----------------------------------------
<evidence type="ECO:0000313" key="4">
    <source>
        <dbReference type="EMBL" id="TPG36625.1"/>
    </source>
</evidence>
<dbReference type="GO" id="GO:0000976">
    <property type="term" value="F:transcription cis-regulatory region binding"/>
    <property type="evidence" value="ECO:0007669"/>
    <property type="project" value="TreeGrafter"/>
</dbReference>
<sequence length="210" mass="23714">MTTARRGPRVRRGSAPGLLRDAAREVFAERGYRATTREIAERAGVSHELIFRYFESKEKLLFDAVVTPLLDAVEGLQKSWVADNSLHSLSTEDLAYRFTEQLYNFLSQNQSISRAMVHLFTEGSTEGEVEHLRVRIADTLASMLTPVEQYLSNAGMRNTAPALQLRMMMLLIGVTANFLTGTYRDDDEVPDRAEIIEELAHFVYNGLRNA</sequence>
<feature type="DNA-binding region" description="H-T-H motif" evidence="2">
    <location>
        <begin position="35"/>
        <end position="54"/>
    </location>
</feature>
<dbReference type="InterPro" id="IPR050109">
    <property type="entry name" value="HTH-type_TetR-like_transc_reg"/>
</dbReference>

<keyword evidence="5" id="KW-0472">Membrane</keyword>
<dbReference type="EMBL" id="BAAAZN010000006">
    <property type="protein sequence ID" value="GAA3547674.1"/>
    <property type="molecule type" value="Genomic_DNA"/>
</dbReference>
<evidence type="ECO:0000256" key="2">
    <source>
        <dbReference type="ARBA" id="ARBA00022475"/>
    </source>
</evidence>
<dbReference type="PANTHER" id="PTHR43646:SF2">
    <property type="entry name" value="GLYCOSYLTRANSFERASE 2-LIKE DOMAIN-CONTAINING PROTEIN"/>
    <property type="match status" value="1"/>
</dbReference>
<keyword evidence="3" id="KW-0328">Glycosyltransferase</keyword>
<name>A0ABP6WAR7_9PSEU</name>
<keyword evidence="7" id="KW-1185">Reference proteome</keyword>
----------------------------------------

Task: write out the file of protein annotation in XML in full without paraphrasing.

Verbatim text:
<evidence type="ECO:0000313" key="4">
    <source>
        <dbReference type="EMBL" id="TPG36625.1"/>
    </source>
</evidence>
<dbReference type="GO" id="GO:0000976">
    <property type="term" value="F:transcription cis-regulatory region binding"/>
    <property type="evidence" value="ECO:0007669"/>
    <property type="project" value="TreeGrafter"/>
</dbReference>
<sequence length="210" mass="23714">MTTARRGPRVRRGSAPGLLRDAAREVFAERGYRATTREIAERAGVSHELIFRYFESKEKLLFDAVVTPLLDAVEGLQKSWVADNSLHSLSTEDLAYRFTEQLYNFLSQNQSISRAMVHLFTEGSTEGEVEHLRVRIADTLASMLTPVEQYLSNAGMRNTAPALQLRMMMLLIGVTANFLTGTYRDDDEVPDRAEIIEELAHFVYNGLRNA</sequence>
<feature type="DNA-binding region" description="H-T-H motif" evidence="2">
    <location>
        <begin position="35"/>
        <end position="54"/>
    </location>
</feature>
<dbReference type="InterPro" id="IPR050109">
    <property type="entry name" value="HTH-type_TetR-like_transc_reg"/>
</dbReference>

<keyword evidence="5" id="KW-0472">Membrane</keyword>
<dbReference type="EMBL" id="BAAAZN010000006">
    <property type="protein sequence ID" value="GAA3547674.1"/>
    <property type="molecule type" value="Genomic_DNA"/>
</dbReference>
<evidence type="ECO:0000256" key="2">
    <source>
        <dbReference type="ARBA" id="ARBA00022475"/>
    </source>
</evidence>
<dbReference type="PANTHER" id="PTHR43646:SF2">
    <property type="entry name" value="GLYCOSYLTRANSFERASE 2-LIKE DOMAIN-CONTAINING PROTEIN"/>
    <property type="match status" value="1"/>
</dbReference>
<keyword evidence="3" id="KW-0328">Glycosyltransferase</keyword>
<name>A0ABP6WAR7_9PSEU</name>
<keyword evidence="7" id="KW-1185">Reference proteome</keyword>